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Society of Environmental Health (Singapore) 

Singapore is a republic in Southeast Asia of about 710 sq. km, approximately one degree north of the equator. It consists of a main island, or a city, and a number of smaller islands. The weather in Singapore is tropical, with average temperatures of 23-31 degrees Celcius.

The standard of living is high in the city of Singapore. Spanking new shopping malls and towering skyscrapers trace the Singapore skyline, while people travel on clean streets and a modern public transport system.

The population of Singapore is about 5 million. The average life expectancy for residents at birth is about 81 years.

Major Industries in Singapore include electronics, chemicals, financial services, IT and professional services, oil drilling equipment, petroleum refining, processed food and beverages, ship repair, offshore platform construction, life sciences, etc.

Society of Environmental Health (Singapore)
The Society of Environmental Health (Singapore) was founded in 1977. Its original name was the Society of Public Health Inspectors. In keeping abreast with international trend, and to better reflect the role of its members, the Society’s name was changed to the Society of Environmental Health Officers in 1996. In 1997, the Society decided to drop the word ‘officers’ from its name to open up its membership to reach a wider pool of professionals who are involved in environmental health work.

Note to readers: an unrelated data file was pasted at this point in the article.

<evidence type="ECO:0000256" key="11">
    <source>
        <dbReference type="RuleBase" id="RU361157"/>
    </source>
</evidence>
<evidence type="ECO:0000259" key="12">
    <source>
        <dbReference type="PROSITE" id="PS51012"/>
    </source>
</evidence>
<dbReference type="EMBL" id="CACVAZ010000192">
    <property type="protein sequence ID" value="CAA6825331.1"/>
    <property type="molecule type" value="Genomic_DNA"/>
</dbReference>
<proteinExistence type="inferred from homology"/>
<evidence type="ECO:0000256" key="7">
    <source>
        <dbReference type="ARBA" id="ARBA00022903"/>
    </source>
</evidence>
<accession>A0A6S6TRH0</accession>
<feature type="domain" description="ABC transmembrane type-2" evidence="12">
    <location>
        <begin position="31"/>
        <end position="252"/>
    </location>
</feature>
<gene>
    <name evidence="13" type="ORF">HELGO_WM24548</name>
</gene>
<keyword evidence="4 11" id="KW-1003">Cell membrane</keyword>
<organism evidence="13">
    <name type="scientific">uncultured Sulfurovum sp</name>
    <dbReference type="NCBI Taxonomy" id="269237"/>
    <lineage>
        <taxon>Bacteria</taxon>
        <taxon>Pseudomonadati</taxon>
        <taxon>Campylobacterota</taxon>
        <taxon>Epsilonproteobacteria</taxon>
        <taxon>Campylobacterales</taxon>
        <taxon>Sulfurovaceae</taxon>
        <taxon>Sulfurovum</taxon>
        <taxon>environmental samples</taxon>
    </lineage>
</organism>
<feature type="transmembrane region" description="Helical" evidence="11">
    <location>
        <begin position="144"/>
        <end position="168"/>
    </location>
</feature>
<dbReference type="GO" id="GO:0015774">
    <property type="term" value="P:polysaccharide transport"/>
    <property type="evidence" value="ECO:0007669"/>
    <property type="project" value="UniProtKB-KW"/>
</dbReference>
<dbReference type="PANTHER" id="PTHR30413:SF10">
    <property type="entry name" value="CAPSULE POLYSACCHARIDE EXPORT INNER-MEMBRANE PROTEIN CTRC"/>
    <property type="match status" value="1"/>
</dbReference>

The Society was formed with the following objectives:

  • To improve the knowledge of the members in the field of environmental health science and other related fields.
  • To promote the welfare and interest of the members professionally.
  • To contribute wherever possible to the environmental health services of the Republic of Singapore.

Today, the Society, which is officially registered with the Registry of Societies in Singapore, boasts a membership of more than 200. Most of the members currently work in the public sector, or have retired from the government service.

The Society is a non-profit and non-governmental organization and does not represent any professional body. It is a founding member of the International Federation of Environmental Health (IFEH).